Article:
1. The Start-up Nation
Israel has been nicknamed the Start-up Nation, and it’s widely known as the country with the largest amount of start-up companies per capita. It is also the 3rd in the world in terms of venture capital availability and the fifth most innovative country (according to Bloomberg)
2. The Holy City
Jerusalem is one of the most famous cities in the world. It’s also one of the most important cities in history. Nicknamed “the holy city”, it is a significant place for Jewish, Christians, and Muslims. In fact, it’s considered the most important city for Jew and Christians and the third most important for Muslims.
3. Jesus Christ
When talking about Israel, sometimes it isn’t easy to separate the country from the people and the religion from ethnicity and nationality. If we are to include the old Jewish states and Jewish people, we need to talk about Jesus Christ/ Jesus of Nazareth. Jesus may well be the most famous and the most influential person ever born.
Falafel is a deep-fried ball or patty-shaped fritter made from ground chickpeas, broad beans, or both. Falafel is a traditional Middle Eastern food, commonly served in a pita, which acts as a pocket, or wrapped in a flatbread known as taboon.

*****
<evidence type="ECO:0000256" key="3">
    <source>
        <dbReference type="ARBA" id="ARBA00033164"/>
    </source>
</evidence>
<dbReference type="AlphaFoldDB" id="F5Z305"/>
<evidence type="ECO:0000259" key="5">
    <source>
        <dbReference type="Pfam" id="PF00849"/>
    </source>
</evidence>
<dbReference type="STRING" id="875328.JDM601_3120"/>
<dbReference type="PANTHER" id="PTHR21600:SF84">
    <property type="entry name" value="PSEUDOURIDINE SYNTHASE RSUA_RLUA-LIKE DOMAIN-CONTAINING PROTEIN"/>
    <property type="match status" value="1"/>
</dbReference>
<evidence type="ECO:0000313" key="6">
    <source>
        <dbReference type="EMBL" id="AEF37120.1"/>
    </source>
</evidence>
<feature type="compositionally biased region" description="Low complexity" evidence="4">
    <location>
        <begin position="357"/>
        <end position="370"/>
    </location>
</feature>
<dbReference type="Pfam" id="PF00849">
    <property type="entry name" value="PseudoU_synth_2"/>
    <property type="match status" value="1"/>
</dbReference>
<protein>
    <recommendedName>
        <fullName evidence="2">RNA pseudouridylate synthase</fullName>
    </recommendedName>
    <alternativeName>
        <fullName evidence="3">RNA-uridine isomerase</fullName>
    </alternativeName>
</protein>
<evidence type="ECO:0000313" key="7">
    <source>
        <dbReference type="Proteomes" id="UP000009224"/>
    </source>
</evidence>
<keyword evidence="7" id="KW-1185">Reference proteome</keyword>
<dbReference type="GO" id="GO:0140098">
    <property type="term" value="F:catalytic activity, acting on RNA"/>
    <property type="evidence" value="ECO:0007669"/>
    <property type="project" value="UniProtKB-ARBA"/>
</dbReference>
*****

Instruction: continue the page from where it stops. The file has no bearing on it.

Shakshouka is a Maghrebi dish of eggs poached in a sauce of tomatoes, olive oil, peppers, onion and garlic, and commonly spiced with cumin, paprika, cayenne pepper, and nutmeg.
Cholent or hamin is a traditional Jewish stew. It is usually simmered overnight for 12 hours or more, and eaten for lunch on Shabbat. Cholent was developed over the centuries to conform with Jewish laws that prohibit cooking on the Sabbath.
Jerusalem is a city in Western Asia, on a plateau in the Judaean Mountains between the Mediterranean and the Dead Sea. It is one of the oldest cities in the world, and is considered holy to the three major Abrahamic religions—Judaism, Christianity, and Islam. The Old City of Jerusalem is full of the historic and religious elements that make this city so special.
2. Tel Aviv
Tel Aviv claims to be one of the sunniest cities in the world. In the city limits there are 13 clean beaches. Tel-Aviv was a temporary capital of Israel after the proclamation of the country. Many foreign countries still recognize Tel-Aviv as the capital of Israel and many diplomats can be found in this city.
Nazareth is the largest Arab city in Israel and has about 30 churches and monasteries, as well as mosques and ancient synagogues. Nazareth was declared the seat of a bishop and a large church was built on the remains of earlier structures; it was among the largest ecclesiastical buildings in the Crusader kingdom.
The City of Acre was one of Israel's most significant cities during the ancient times. The Crusaders were able to conquer Acre and the Ottomans settled in there for many centuries. The city occupies an important location, sitting in a natural harbour at the extremity of Haifa Bay on the coast of the Mediterranean's Levantine Sea.
Haifa has a number of industrial power plants and refineries that have been polluting the ground for over 80 years. Historically, Haifa became the most important city during British rule in Palestine after World War I. Its main seats of power in the country were located in the northern coastal city.